ISLAMABAD: A study commissioned by the World Bank has identified 23 selected tourist sites across the province of Punjab to delineate the engagement of youth and women in the tourism sector who remain under-represented in most economic activities and policy thinking.
The World Bank has been engaged by the Punjab government to provide technical and financial assistance in catalysing tourism’s growth multiplier in the province. This support has been launched through the bank-assisted Punjab Tourism for Economic Growth project.
The identified sites were: Derawar Fort (Bahawalpur), shrine of Hazrat Syed Ahmed Sultan Sakhi Sarwar (Dera Ghazi Khan), Fort Munro (D.G. Khan), tombs of Shah Rukne Alam, Shah Shams and Mai Maharban (Multan), Harappa (Sahiwal), shrine of Hazrat Baba Haji Sher Chawli Mashaikh (Vehari), shrine (darbar) of Sakhi Saidan Shah Shirazi (Choa Saidan Shah, Chakwal), Rohtas Fort (Jhelum), Mazar Sakhi Sultan Bahu (Jhang), Nur Jahan’s tomb (Lahore), Kalabagh (Mianwali), Sadiq Garh Palace (Bahawalpur), Cholistan Desert (Bahawalpur), Khanpur dam (Haripur), Jallo Park (Lahore), shrine of Hazrat Makhdum Jahaniyan Jahangasht (Bahawalpur), Hiran Minar (Sheikhupura), Lal Suhanra National Park (Bahawalpur), Khabeki Lake (Khushab), Thal Desert, and Raja Man Singh’s Haveli (Jhelum).
Most tourist businesses around the 23 selected sites appear to be insufficient. While they experience increased revenues around seasonal high flows, their profitability declines as revenues increase. The findings show that the businesses were either operating with operational inefficiencies or imbalanced cost structures that depress potentially profitability. The businesses could benefit immensely through technical support that helped them revamp operations such that the revenue-cost dynamic attains better balance, the study emphasised.
World Bank study finds operational inefficiencies, imbalanced cost structures and lack of women’s participation in the sector
The study focused on the economic impacts generated by these businesses for youth and women, and on aggregate level, the limited operational scale of these businesses restricts total employment generated by the business. Young male workers do tend to find employment in tourism businesses around the 23 selected sites, and on average, these businesses employ at least one male worker below the age of 25 years.
However, women remain completely locked out from the operations and economic footprint generated by these businesses. Only two businesses in the listing directory reported employing women, while no women owners were running businesses around the 23 sites. Furthermore, part-time work opportunities remain limited, as very few businesses reported employing part-time workers.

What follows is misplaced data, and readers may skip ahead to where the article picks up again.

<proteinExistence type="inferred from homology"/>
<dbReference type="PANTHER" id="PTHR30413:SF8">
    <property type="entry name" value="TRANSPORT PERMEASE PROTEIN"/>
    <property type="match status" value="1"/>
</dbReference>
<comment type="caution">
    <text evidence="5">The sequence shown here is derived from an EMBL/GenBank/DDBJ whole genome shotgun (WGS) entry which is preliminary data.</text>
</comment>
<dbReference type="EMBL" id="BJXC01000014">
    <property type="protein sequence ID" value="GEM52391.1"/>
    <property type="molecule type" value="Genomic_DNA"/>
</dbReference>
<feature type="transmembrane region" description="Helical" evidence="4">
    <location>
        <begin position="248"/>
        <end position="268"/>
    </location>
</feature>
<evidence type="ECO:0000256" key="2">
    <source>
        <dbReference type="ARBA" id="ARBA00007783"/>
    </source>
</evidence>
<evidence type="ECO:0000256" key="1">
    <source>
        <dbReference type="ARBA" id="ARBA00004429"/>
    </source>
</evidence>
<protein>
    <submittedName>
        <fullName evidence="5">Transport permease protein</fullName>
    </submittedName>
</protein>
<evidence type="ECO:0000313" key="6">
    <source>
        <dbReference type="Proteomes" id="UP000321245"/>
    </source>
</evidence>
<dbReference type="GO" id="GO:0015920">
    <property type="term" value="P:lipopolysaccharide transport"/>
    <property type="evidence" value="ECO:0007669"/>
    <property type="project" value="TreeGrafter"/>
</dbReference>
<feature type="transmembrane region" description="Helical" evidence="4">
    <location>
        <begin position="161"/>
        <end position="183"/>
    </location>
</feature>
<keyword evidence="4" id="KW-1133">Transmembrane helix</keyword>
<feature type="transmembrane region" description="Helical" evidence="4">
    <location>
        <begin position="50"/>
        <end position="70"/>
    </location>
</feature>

The study also assessed main features of the employment opportunities and participation of women in the tourist labour force around the selected sites. Across the board, the results indicate that women are largely absent from the labour force in the industry. This finding is aligned with the overall levels of female labour force participation in the country.
While women have been reported to have higher comparative participation rates in the labour force engaged with tourism, they are generally under-represented as owners and entrepreneurs in this economy. The study also confirms this feature of women’s participation in tourist economies around the selected sites: none of the businesses listed around the sites were owned or operated by women.
Despite this low skills penetration, slightly more than half of all business reported that training workers in tourism and business skills is likely to improve workers’ efficiency, and improve business operations.
Businesses reported that lack of financial resources, low profitability and weak law and order situation around the tourist sites were operational challenges for their businesses. This finding suggests that businesses need targeted interventions to improve these variables, which will likely help improve the overall business climate around these sites, the study notes.
Despite challenges for these businesses, both intrinsic to the operations and extrinsic in the local economic environment, 83 per cent of business owners indicated that their operations were improving, while 64 per cent expected their businesses to improve in the short-term. A notable feature of the overall causes of deterioration in business performance was attributed to governance weaknesses e.g. regulatory pressures and burdens.
Most of the sites included in the study are governed by multiple and competing jurisdictions exercised by provincial and district-level authorities. In addition, religious tourism sites and the attached economies are further tightly regulated by the management, influential local actors, and government authorities. Easing this regulatory burden and simplifying governance is likely to open up the space for these businesses to improve their performance and increase their impact.
Majority of the tourists to most of the sites were first time visitors which indicate that the tourist flows to these sites were increasing, and new visitors were thronging these attractions. Majority of the visitors indicated that they were visiting the area after recommendations from friends and family.
While tourist traffic was increasing around these sites, most tourists were same-day visitors, and this indicates that businesses around these sites need to diversify product and service offering that allows tourists extend duration of their stays and increase revenue sources for the businesses, according to the study.
Tourists to these sites identified several challenges, underlining the need to improve specific features including improved washroom facilities, female-friendly washroom facilities and infrastructure and facilities for children.
Published in Dawn, December 2nd, 2019